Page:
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Distance of x,y and z intercepts of a plane

  1. Apr 6, 2014 #1
    1. The problem statement, all variables and given/known data
    If a,b and c are the x-,y-, and z-intercepts of a plane, respectively, and d is the distance from the origin to the plane show that:

    1/d2=1/a2+1/b2+1/c2

    2. Relevant equations

    distance from a point to a plane: [tex]
    d=|Ax0 + By0 + Cz0 +D|/√a2+b2+c2




    3. The attempt at a solution
    So I have been able to draw it and what I am getting is that I can make 3 right angled triangles. One would be: (O is the origin, all of these would be vectors)
    AO +OD =DA
    OB+ BD = DO
    OC +CD =DO
    I am also thinking that the distance from the plane to the origin would have to be the normal of the plane. But that's all I have.
    (i'm sorry i could not get the equation written with the code)
     
    Last edited: Apr 6, 2014
  2. jcsd
  3. Apr 6, 2014 #2

    LCKurtz

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    Don't include sup tags and square root symbols in tex. Quote this to see how I fixed that fraction. Notice that the plane with those intercepts can be written as$$
    \frac 1 a x + \frac 1 b y + \frac 1 c z = 1$$Now use your quoted formula to calculate the distance from ##(0,0,0)## to the plane. (I corrected your formula too.)
     
  4. Apr 6, 2014 #3

    HallsofIvy

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    So the equation of the plane is [itex]f(x, y, z)= \frac{x}{a}+ \frac{y}{b}+ \frac{z}{c}= 1[/itex]. The distance from the origin to the plane will be minimum when the vector perpendicular to the plane, [itex]\nabla f(x,y,z)= \frac{1}{a}\vec{i}+ \frac{1}{b}\vec{j}+ \frac{1}{b}\vec{k}[/itex], is parallel to the vector from the origin to the point, [itex]x\vec{i}+ y\vec{j}+ z\vec{k}[/itex]. That is, there must be some number, [itex]\lambda[/itex] such that [itex]x= \frac{\lambda}{a}[/itex]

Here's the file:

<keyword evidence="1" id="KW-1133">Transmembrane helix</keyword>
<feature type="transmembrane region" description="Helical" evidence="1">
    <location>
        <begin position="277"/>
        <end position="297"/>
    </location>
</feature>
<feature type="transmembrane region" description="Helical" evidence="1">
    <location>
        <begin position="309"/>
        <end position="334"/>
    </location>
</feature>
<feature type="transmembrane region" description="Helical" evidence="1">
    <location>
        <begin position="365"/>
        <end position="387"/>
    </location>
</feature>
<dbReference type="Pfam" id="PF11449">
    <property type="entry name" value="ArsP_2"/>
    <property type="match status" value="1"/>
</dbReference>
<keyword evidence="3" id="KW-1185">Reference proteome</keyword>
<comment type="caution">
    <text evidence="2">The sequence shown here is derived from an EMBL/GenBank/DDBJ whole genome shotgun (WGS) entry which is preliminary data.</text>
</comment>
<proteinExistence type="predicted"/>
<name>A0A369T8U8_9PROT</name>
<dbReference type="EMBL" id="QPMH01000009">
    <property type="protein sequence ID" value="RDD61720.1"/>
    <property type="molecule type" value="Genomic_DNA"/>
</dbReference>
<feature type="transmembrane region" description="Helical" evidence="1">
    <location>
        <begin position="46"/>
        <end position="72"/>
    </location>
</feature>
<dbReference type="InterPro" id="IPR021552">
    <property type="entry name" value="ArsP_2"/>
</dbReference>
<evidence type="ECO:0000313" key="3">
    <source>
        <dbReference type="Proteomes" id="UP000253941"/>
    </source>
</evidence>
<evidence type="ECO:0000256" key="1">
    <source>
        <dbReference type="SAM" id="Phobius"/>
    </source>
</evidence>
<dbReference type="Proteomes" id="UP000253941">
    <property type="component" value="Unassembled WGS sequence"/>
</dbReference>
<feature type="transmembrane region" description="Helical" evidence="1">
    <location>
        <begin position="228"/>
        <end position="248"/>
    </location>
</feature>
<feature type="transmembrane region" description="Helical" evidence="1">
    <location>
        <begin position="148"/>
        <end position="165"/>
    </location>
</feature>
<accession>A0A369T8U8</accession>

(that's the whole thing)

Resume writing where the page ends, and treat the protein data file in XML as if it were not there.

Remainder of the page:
[itex]y= \frac{\lambda}{b}[/itex], and [itex]z= \frac{\lambda}{c}[/itex]. (This argument is equivalent to the "Lagrange multiplier method" for dealing with max-min problems.)

    Of course, since the point, (x, y, z), is on the plane, it must also satisfy the equation of the plane so we must have [itex]\frac{x}{a}+ \frac{y}{b}+ \frac{z}{c}= \frac{\lambda}{a^2}+ \frac{\lambda}{b^2}+ \frac{\lambda}{c^2}= 1[/itex]. That is, [itex]\lambda\left(\frac{1}{a^2}+\frac{1}{b^2}+\frac{1}{c^2}\right)= 1[/itex] so [itex]\lambda= \frac{1}{\frac{1}{a^2}+ \frac{1}{b^2}+ \frac{1}{c^2}}[/itex].

    Of course, [itex]\frac{1}{a^2}+\frac{1}{b^2}+ \frac{1}{c^2}= \frac{b^2c^2}{a^2b^2c^2}+ \frac{a^2c^2}{a^2b^2c^2}+ \frac{a^2b^2}{a^2b^2c^2}= \frac{b^2c^2+ a^2c^2+ a^2b^2}{a^2b^2c^2}[/itex] so that [itex]\lambda= \frac{a^2b^2c^2}{b^2c^2+ a^2c^2+ a^2b^2}[/itex]. Putting that into [itex]x= \frac{\lambda}{a}[/itex], [itex]y= \frac{\lambda}{b}[/itex], and [itex]z= \frac{\lambda}{c}[/itex] gives
    [itex]x= \frac{ab^2c^2}{b^2c^2+ a^2c^2+ a^2b^2}[/itex], [itex]y= \frac{a^2bc^2}{b^2c^2+ a^2c^2+ a^2b^2}[/itex], and [itex]z= \frac{a^2b^2c}{b^2c^2+ a^2c^2+ a^2b^2}[/itex].
     
    Last edited by a moderator: Apr 6, 2014
  5. Apr 6, 2014 #4

    Mark44

    Staff: Mentor

    This might be irrelevant to the OP, who after all, has posted in the Precalculus section.
     
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